Reification, from the Latin meaning "to make a thing out of something," refers to the confusion of the abstract game mechanics with actual, concrete things. For instance, a roleplaying game might use eleven character classes to describe all the player character options, which in turn causes the confusion of thinking all people in the game world belong to one of, say, eleven distinct classes.
Common expressions of this fallacy include:
In conversions and revisions: One easy misstep in a conversion or the changing of a game to a new edition is to treat a game element as a thing that must be modeled in the new game. For instance, a previous edition might have a sneak attack defined as an attack coming from behind. In converting to a new game, you might feel like you should define it in the same way, even if the new game introduces a map grid but no facing rules. Whereas, in the old, theatre of the mind approach, the sneak attack could be described logically, in the new game, you might have two characters repeatedly stabbing each other in the back. In trying to recreate the action from its game elements, you have created something silly that is difficult to narrate or rationalize.
In-game versus out-of-game confusion: Confusing things that are part of the game for the actual imaginary world of the characters. For instance, if you encounter a group of berserkers that is logically composed of warriors, fighters, and barbarians, your character might talk aloud about determining what percentage of the enemies are barbarians. In fact, they are all similarly armed and clothed, and you would not be able to distinguish their abilities except by seeing them in action. In another example, if you have a character with a special ability that is limited to once per scene, and you expend that ability, it would be illogical for the character to say, "I've already used it," rather than saying, "I'm tired," "I'm not in position," or simply relying on another ability.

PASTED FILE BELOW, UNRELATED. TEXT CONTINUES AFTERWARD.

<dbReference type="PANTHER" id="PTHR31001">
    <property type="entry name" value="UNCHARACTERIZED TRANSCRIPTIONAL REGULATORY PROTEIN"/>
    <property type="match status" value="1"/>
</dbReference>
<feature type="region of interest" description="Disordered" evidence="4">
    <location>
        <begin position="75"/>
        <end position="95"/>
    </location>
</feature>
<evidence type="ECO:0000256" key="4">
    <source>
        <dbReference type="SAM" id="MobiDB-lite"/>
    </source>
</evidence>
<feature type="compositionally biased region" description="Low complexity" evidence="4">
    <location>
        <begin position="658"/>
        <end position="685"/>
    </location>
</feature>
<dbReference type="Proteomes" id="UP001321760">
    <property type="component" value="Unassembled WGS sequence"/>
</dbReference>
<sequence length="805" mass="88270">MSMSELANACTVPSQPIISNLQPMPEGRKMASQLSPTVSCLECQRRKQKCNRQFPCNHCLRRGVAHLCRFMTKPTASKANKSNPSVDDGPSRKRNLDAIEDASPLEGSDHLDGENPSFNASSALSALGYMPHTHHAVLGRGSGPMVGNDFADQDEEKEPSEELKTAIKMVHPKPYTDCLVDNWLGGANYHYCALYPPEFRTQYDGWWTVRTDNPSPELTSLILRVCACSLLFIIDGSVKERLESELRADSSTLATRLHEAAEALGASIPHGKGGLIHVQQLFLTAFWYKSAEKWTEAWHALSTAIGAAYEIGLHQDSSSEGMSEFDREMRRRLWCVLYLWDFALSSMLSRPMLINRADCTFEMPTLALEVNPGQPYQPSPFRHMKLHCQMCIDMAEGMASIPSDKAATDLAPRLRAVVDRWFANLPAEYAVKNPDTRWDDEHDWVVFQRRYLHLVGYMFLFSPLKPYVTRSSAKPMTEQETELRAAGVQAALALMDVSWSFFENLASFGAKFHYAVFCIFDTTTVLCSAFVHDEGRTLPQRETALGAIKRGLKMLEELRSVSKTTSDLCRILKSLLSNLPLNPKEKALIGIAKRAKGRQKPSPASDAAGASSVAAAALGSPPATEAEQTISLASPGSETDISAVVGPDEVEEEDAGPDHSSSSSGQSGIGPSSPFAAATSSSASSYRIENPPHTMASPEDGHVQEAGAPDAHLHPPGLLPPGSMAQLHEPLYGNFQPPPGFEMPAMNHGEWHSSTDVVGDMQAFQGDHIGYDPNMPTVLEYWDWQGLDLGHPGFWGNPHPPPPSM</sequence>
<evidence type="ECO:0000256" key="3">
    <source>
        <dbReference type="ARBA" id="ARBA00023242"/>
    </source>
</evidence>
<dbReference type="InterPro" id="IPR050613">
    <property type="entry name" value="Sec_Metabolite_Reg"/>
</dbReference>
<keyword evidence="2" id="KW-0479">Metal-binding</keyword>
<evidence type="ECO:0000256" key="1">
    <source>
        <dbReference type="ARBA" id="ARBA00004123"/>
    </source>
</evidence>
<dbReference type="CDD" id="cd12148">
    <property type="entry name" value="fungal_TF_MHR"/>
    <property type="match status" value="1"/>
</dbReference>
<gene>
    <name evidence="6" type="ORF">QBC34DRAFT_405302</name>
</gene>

Overgeneralizing: Treating the general case as prescriptive rather than descriptive. For instance, if your familiarity with clerics is that they use only blunt weapons, you might object to meeting cleric-like NPCs who use swords, or playing in a different setting or game where clerics routinely use the same weapons as other warriors. That is to say, since clerics in the game with which you are familiar use maces, you define a cleric as someone who wields a mace. As another example, you might have objected to the use of the word "warrior" in a general sense in the previous sentence to describe someone who fights, rather than specifically to a fighter or warrior class.
Reification on Wikipedia.